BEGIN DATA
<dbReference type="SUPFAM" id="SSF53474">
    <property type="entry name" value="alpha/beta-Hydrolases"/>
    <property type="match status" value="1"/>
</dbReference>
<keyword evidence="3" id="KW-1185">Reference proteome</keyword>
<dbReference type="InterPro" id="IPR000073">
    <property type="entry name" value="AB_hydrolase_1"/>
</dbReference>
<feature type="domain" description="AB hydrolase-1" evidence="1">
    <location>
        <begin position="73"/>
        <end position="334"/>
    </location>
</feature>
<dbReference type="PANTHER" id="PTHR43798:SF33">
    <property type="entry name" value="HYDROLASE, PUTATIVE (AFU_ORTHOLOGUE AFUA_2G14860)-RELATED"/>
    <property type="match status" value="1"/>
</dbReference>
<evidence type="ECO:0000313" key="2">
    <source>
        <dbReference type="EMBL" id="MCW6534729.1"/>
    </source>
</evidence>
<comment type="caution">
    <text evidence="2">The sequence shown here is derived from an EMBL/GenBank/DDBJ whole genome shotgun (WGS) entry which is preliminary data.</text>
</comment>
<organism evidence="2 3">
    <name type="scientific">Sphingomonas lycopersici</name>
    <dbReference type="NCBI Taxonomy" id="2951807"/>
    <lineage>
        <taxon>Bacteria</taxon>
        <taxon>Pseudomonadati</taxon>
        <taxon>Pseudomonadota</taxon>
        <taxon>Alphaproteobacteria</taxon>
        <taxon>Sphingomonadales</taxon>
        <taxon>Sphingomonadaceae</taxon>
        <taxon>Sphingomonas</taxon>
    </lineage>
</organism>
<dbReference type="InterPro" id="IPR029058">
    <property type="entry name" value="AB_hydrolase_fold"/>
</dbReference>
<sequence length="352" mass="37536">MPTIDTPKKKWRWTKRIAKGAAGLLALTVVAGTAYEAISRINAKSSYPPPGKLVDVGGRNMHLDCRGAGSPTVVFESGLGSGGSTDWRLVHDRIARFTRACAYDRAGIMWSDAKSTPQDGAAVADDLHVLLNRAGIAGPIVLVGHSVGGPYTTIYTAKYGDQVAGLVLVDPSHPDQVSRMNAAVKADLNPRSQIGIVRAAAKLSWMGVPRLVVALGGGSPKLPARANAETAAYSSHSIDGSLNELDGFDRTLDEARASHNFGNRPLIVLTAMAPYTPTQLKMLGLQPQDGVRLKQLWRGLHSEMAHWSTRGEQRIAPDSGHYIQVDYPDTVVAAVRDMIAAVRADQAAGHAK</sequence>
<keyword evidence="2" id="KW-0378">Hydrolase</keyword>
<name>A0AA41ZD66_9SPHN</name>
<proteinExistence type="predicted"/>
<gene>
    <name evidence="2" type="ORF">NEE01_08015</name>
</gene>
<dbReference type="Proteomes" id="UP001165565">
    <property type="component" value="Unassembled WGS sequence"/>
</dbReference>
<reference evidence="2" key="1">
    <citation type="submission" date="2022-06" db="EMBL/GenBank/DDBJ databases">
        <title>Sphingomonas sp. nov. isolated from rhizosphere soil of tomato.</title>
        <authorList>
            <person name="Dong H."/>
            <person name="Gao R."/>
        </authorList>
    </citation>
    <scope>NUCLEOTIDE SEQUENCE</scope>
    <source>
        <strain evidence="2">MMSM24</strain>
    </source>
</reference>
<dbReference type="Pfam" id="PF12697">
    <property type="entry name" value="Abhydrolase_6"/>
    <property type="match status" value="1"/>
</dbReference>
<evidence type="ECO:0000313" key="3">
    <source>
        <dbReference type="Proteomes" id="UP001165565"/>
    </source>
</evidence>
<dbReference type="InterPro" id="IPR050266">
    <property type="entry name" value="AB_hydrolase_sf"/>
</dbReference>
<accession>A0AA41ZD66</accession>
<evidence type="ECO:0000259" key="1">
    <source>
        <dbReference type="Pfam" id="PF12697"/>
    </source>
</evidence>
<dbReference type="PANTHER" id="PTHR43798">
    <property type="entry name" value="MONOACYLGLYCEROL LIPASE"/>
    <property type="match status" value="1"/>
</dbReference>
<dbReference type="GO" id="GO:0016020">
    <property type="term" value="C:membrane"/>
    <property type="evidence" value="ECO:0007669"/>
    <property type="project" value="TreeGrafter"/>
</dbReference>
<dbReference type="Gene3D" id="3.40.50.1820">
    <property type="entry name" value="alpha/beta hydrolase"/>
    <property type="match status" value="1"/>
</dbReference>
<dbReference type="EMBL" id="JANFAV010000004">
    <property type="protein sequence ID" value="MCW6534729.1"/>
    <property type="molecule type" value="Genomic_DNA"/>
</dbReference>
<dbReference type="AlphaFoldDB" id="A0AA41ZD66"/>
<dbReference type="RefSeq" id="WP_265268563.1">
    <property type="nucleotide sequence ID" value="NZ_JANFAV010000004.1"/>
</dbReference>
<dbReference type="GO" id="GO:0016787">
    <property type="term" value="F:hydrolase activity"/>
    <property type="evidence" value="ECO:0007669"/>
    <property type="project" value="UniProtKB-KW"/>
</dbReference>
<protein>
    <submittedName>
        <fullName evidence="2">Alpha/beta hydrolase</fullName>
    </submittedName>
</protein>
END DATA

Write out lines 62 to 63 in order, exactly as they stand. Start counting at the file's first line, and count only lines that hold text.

    <source>
        <strain evidence="2">MMSM24</strain>